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Euro broadcast industry still in a fug over that 4K-ing UHD telly
'More How than Wow' says Sky
New Sky thinking?
Nigel Catlow, Business Group Director for Consumer Electronics at GfK was optimistic, noting: “The acceleration we’ve seen here is happening everywhere, with Germany and France chasing the UK in terms of penetration.”
Of course, this boom is largely down to our increasing appetite for big screen TVs, rather than any 4K epiphany. In 2010, 50-inch plus models accounted for 10 per cent of all televisions sold in Blighty. Come 2014 that had risen to 30 percent. GfK is predicting that in three years there will be around two million 4K sets switching on and upscaling in UK homes.
One eagerly awaited session came from Sky. Speculation has been rife that the broadcaster is fast-tracking a 4K service to combat a proposed 2160p offering by BT for its Champions League subscribers.
BT ponied up £897m for exclusive rights to European club football for three years beginning with the 2015/16 season. However Sky chief engineer Chris Johns swept aside questions about an arms race, saying merely: “Don’t believe what you read in the papers.” Indeed, if the flames of excitement had been starting to lick around the feet of 4K early in the day, Johns was quick to extinguish them.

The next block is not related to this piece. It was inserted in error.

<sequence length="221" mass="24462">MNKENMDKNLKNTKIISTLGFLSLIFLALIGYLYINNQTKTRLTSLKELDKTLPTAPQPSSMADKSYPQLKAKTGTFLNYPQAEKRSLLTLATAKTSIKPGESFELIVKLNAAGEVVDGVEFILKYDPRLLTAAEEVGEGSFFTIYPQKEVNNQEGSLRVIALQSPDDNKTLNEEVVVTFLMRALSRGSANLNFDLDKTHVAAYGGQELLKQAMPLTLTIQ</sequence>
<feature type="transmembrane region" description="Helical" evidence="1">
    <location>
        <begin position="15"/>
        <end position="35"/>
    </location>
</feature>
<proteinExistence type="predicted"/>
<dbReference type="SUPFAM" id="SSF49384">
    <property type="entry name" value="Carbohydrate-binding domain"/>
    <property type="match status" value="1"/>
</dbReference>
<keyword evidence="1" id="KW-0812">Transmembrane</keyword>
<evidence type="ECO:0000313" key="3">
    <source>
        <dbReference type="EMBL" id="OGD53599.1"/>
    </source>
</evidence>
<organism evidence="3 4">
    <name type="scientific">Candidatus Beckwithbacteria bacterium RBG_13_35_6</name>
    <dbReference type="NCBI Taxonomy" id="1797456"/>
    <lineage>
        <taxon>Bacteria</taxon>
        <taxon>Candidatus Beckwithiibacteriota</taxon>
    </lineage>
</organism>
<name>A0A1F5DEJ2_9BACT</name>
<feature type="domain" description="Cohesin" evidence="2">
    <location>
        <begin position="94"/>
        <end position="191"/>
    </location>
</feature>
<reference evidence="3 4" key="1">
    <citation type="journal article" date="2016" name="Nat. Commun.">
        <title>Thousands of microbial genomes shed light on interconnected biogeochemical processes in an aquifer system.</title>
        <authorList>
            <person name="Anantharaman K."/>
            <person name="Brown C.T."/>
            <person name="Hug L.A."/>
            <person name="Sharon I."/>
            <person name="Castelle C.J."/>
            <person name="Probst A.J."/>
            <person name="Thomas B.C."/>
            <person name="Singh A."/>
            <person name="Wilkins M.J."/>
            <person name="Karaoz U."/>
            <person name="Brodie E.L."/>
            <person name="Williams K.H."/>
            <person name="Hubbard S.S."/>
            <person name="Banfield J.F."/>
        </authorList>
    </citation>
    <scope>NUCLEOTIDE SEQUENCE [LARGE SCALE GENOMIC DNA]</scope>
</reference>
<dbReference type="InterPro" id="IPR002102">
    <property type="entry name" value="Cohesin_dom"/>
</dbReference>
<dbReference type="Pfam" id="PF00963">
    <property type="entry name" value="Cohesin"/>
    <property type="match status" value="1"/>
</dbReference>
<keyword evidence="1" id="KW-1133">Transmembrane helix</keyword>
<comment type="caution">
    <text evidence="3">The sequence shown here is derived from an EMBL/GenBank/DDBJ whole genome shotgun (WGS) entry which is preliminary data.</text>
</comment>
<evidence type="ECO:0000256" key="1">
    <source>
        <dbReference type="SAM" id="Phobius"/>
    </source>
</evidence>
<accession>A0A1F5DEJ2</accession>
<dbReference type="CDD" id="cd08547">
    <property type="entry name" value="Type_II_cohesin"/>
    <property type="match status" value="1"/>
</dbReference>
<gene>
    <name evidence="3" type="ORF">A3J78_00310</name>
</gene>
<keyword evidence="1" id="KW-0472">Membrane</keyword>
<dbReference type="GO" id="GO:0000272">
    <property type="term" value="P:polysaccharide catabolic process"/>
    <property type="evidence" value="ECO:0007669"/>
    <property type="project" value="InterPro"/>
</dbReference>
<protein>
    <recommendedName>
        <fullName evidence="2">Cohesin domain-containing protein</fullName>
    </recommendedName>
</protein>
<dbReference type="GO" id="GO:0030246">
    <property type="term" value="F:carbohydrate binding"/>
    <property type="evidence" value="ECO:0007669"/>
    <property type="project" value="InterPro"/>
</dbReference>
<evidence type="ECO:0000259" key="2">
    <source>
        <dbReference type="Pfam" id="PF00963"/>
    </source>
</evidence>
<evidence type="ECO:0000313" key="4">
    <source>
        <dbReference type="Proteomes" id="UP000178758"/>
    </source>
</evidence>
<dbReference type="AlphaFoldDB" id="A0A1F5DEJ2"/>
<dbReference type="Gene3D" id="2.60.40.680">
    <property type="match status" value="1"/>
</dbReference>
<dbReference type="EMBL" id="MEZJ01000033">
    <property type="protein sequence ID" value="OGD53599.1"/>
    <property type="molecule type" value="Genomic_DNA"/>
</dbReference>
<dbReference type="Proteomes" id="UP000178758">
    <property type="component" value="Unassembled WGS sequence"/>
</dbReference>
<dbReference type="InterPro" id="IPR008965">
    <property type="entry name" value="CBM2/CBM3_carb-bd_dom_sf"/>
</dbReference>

Marco Polo in 4K on Netflix
“4K is more How than Wow,” he frowned. “It’s not quite there.” Citing a lack of agreed broadcast standards and paucity of content, he said the time wasn’t right to green light UHD. Perhaps unsurprisingly, Johns is unimpressed with 4K delivered OTT by Netflix.
“I commend Netflix for producing content in 4K, fantastic, but I’ve compared House of Cards 4K with the HD version and like-for-like which one would I go for? I’d actually err on the side of the HD at the moment. There is something lacking about the 4K version, there was something I was expecting from Ultra HD that just wasn’t there. There is no wow, no differential, nothing really shines.”
Of course, the man from Sky may well have been using this trade conference to throw us all off the scent. It’s inconceivable that the Pay-TV giant isn’t forging ahead with 4K plans behind the scenes. It prides itself as a broadcast, innovator after all, and won’t happily see Netflix wrest that crown away. There again, Johns may well have just lost his funding. Sky has agreed to pay an eye-watering £4.1bn to show live Premier League footie between 2016 and 2019. Perhaps his 4K launch chest has been plundered?